Fifty-five years later, Santa Land still draws visitors, but the longtime petting zoo has shut down.
“It’s so sad, really,” said Amy Drummond, who took her 4-year-old daughter, Emma, to see the animals at the fair.
“I want to pet the horse,” Emma pouted. She had to settle for a gathering of goats, many as tall as she was.
“I mean, I certainly understand the need for safety for our children,” Drummond said. “But for years people could play with the animals. How did things get so bad so quickly?”
The answer, according to officials at the N.C. State Fair, is a virulent little germ called E. coli. It’s a bacterium found in most digestive systems – animals’ and people’s. But the O157:H7 variety produces a dangerous toxin that damages kidneys and wreaks havoc in humans. It often proves fatal to the young and elderly.
Over the past decade, E. coli H:157 was primarily thought of as a food poisoning agent, especially in meats and unwashed vegetables. Remember why you can’t order a fast-food hamburger medium-rare any more? That’s the stuff.
In the late ’90s, E. coli made it’s first documented appearance in a petting zoo. Since then, according to health officials, at least 15 U.S. state fairs and petting zoos have suffered outbreaks.
By 2001, the Centers for Disease Control and Prevention had issued warnings about the risk of E. coli at petting zoos.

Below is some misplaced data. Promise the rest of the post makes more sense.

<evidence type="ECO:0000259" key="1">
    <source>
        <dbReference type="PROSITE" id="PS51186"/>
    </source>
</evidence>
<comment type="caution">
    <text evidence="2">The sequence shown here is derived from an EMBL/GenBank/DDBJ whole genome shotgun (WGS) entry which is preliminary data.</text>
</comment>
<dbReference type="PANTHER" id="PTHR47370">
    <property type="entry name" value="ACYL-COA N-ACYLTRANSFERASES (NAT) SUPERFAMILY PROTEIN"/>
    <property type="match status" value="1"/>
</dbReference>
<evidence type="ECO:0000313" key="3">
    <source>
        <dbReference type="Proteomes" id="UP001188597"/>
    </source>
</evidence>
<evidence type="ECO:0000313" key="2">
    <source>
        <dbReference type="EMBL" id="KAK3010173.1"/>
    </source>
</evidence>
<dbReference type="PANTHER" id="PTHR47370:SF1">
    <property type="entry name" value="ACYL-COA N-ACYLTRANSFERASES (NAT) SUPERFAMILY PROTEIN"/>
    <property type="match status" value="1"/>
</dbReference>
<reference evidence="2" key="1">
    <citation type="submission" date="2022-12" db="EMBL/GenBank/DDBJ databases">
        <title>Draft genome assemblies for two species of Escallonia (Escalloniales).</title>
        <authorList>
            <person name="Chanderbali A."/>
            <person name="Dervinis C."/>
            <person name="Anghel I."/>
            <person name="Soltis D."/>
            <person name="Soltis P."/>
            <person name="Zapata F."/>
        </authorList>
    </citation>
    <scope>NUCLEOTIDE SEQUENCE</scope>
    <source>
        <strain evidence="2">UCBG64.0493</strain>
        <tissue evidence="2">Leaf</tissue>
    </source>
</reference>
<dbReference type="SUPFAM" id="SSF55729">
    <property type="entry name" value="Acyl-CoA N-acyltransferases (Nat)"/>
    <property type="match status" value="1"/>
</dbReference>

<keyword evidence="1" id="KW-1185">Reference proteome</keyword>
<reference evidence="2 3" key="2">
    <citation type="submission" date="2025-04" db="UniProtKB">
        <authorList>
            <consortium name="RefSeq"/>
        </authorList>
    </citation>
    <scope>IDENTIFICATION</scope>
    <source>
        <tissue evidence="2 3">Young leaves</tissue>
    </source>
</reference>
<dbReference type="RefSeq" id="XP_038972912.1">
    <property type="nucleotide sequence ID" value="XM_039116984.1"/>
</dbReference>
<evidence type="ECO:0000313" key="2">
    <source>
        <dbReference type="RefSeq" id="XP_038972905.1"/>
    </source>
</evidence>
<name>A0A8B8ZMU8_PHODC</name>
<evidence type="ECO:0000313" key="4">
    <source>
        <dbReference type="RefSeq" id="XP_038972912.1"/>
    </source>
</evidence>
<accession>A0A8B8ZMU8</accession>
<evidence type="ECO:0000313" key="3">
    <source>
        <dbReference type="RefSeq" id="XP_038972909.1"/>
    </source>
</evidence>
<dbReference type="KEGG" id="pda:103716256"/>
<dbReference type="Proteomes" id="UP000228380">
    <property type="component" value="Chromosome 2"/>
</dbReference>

A series of outbreaks in Florida last year that was topped by the 100-plus cases linked to the petting zoo at last year’s fair in Raleigh got the attention of officials, the public and lawmakers. North Carolina joined Pennsylvania and Oregon (which suffered a major E. coli petting-zoo outbreak at a county fair in 2002) as the first states to create guidelines for petting-zoo sanitation and safety.
At the North Carolina State Fair this fall, new hand-washing stations have been set up at the petting zoo near Gate 5 and around other animal exhibits. Fencing prevents children and animals from getting too close, and food, drinks, strollers and baby supplies are not allowed into the enclosed petting zoo.
North Carolina’s guidelines earned the praise of William Marler, an lawyer specializing in bacterial illness lawsuits.
In a statement on his Web site, www.ecoliblog.com, he said, “Perhaps the precautions won’t eliminate the risk to public health. But, for a minimal investment, organizers can reduce the risk of sending kids to the hospital – or worse.”
That “or worse” was on the mind of Hope Mills couple Wayne and Stephanie Leggett as their son, Hunter, played hookey from Rockfish Elementary School to pet a camel.
“They have them in Egypt,” the 6-year-old proudly informed other zoo visitors as his 4-year-old sister, Abby, stood spellbound staring up at the strange, drooling creature.
“It’s worrisome to hear about how children got sick,” Stephanie Leggett said. “And I guess it’s kind of sad that they can’t get as close as we did. We’d come every year, and the goats would hop up like they were hugging you. It’s a great memory that they won’t have.
“But if this keeps children healthy, then it’s OK.”